Life List: Make a Kids' CD
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Life List: Make a Kids' CD

Write it down. Make it happen. Live your dream. Ashley Albert's life list.
Ashley Albert

New York City
Age 36
Divorced, no kids
Voice-over artist

My Goals

  • Be a kiddie rock star
  • Get a martial-arts belt
  • Open an orphanage

The Essentials

A voice recorder
A great vocal coach
A sense of the ridiculous

My Plan

I've always wanted to make a kids' CD. I love hanging out with children, and given that I make my living doing ridiculous voices for cartoons and commercials, I wanted to record an album of me reading funny children's poems I had written. But the project never got past the idea stage. Fast-forward to 2006: One of my friends learned that the entertainment agency she worked for needed a kids' band for a TV appearance. I'd talked a lot about making a kids' CD, and I guess she thought that meant music. Anyway, she volunteered me. I had no musical experience (unless you count winning a song-writing contest in third grade) and no band. But I can carry a tune, so I wrote a couple of songs that had kid themes, found a guy with a guitar, and asked one of my friends to sing harmony. Presto, I was lead vocalist of a kiddie rock band I called The Jimmies, after those candies you sprinkle on ice cream. Needless to say, we were not ready for prime time and didn't get the TV job -- but this was the push I needed. I wrote 10 more songs, and with the help of a fabulous producer and a studio musician, recorded a CD, Make Your Own Someday. In April 2007 we played at a YouthFest event in Sarasota and the band just took off. After that I sent the CD to every kids' radio and TV station, every music festival and Web site -- even handed it out to kids on the street. It paid off. We were number one on Sirius XM radio's Kids Place Live when the album came out and again in June of this year. And in 2008 we played Kidzapalooza, which is part of Lollapalooza, the famous music festival.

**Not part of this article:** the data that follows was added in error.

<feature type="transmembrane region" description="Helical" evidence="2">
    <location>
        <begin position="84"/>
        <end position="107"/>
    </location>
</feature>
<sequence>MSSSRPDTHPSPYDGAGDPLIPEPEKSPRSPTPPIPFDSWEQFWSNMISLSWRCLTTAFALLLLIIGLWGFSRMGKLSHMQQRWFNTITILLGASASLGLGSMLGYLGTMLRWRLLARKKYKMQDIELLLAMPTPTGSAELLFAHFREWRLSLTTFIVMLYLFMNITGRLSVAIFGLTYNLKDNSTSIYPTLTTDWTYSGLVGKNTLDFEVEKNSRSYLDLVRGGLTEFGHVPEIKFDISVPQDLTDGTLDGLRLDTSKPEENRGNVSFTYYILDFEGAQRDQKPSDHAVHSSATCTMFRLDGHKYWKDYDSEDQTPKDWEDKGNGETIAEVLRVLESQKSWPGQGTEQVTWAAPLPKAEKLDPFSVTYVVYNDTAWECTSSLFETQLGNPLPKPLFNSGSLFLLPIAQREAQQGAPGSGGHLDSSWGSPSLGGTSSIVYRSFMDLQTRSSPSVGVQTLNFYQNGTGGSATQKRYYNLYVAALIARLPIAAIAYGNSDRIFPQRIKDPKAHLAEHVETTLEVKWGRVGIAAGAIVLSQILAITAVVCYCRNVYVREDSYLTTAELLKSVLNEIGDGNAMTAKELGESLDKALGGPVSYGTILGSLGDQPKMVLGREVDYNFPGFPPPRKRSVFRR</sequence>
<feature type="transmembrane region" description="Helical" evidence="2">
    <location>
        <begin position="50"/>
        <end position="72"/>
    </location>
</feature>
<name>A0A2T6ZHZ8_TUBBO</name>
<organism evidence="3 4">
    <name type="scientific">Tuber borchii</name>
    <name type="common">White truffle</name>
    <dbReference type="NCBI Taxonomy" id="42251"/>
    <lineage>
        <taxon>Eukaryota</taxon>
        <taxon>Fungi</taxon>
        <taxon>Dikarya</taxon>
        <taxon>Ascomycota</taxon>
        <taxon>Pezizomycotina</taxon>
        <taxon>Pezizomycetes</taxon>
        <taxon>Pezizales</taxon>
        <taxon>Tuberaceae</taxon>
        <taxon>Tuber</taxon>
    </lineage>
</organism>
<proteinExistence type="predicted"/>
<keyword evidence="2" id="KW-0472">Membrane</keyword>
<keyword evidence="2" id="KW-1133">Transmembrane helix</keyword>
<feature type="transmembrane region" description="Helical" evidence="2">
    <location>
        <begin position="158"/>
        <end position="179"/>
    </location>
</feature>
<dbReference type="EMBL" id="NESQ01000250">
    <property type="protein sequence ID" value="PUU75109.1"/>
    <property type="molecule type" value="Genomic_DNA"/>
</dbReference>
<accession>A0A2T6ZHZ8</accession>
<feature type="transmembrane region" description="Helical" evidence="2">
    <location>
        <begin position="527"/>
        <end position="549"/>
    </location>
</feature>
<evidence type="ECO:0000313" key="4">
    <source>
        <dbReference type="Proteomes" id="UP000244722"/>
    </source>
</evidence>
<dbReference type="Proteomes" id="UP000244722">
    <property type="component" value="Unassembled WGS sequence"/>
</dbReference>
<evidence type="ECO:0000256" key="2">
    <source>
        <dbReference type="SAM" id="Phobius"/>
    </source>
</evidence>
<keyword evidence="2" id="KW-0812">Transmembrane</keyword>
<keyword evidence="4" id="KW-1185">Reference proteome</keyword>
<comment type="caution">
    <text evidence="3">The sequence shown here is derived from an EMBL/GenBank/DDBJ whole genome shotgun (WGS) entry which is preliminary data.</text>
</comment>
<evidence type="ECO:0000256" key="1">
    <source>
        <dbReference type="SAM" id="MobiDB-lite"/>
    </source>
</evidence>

What I Learned

The first thing I figured out was that it's a bad idea to perform downwind of a bubble machine. A more important lesson was that fear of failure paralyzes you. Because I was more committed to not failing than to succeeding, I had never tried my hardest on anything. I've given my all to this project, and its success has boosted my confidence. It takes a lot of effort to keep it going and still do my day job, but when a little kid runs up and throws his arms around me after a concert, well, that's just the best thing in the world.

 

Originally published in Ladies' Home Journal, November 2009.

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